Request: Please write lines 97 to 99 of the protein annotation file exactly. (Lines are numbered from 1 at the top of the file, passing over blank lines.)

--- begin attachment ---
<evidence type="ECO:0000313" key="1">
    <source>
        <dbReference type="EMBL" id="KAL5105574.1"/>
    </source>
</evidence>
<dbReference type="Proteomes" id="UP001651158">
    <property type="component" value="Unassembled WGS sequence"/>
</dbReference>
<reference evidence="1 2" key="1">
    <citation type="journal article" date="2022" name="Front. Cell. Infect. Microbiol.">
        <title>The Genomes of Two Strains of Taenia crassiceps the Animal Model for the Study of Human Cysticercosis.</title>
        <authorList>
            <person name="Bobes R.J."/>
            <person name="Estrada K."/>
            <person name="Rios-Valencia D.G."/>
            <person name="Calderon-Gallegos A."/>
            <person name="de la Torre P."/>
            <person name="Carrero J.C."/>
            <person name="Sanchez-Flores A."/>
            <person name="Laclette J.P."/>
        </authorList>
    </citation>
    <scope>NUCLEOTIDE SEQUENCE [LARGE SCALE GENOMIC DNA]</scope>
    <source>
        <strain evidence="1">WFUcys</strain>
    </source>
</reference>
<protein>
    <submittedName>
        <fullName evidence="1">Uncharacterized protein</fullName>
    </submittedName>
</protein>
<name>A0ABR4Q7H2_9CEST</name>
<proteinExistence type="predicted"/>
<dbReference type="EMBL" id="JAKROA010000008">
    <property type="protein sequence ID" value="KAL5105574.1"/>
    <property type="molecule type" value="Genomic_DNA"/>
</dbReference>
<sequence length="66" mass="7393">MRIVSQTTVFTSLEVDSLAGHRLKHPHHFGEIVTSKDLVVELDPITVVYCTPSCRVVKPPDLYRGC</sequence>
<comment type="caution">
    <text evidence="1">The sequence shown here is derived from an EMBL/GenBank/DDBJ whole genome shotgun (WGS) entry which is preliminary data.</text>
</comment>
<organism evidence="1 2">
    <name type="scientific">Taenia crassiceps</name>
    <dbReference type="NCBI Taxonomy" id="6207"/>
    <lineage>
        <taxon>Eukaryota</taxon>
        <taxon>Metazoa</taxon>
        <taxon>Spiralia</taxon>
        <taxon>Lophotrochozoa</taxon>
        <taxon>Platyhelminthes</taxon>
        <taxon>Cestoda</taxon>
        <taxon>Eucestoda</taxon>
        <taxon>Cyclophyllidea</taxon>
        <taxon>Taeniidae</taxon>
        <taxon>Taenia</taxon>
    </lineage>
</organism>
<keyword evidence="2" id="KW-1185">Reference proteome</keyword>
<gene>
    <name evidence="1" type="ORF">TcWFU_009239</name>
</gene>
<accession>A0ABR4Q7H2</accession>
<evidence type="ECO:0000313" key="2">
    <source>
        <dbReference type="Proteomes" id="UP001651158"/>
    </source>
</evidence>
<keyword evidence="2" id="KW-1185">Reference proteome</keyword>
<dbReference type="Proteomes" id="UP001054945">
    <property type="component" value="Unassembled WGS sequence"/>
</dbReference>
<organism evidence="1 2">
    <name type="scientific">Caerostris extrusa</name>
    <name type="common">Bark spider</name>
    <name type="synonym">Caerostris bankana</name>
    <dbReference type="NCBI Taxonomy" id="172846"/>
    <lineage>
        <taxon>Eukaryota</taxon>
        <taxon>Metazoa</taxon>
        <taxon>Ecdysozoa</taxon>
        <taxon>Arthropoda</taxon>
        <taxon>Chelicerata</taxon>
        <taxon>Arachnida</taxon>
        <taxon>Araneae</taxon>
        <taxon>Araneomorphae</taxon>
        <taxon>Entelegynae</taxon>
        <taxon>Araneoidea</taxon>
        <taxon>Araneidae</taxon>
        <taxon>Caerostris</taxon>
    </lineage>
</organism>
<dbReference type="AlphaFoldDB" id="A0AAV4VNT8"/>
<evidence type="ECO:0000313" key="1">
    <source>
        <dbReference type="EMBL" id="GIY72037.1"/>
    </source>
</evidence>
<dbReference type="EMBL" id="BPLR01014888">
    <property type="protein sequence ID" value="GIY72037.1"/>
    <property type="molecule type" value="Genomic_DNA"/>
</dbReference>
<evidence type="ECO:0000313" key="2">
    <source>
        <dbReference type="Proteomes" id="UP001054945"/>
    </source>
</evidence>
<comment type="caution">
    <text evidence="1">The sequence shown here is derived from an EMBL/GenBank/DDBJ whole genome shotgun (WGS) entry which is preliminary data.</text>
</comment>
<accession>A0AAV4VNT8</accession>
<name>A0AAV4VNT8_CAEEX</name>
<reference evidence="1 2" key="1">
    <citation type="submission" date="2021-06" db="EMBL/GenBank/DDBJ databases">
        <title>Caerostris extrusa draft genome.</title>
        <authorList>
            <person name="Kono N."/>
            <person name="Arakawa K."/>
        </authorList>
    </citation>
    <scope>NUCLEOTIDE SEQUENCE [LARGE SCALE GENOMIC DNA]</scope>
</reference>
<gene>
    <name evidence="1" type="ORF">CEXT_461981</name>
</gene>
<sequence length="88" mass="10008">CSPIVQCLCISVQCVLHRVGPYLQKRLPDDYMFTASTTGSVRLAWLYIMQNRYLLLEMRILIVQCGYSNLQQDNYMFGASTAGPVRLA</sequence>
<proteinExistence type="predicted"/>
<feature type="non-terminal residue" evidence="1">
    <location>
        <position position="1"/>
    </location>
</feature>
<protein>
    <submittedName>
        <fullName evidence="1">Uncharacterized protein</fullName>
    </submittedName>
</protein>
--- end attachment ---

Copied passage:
    </source>
</evidence>
<dbReference type="EMBL" id="BPLR01014888">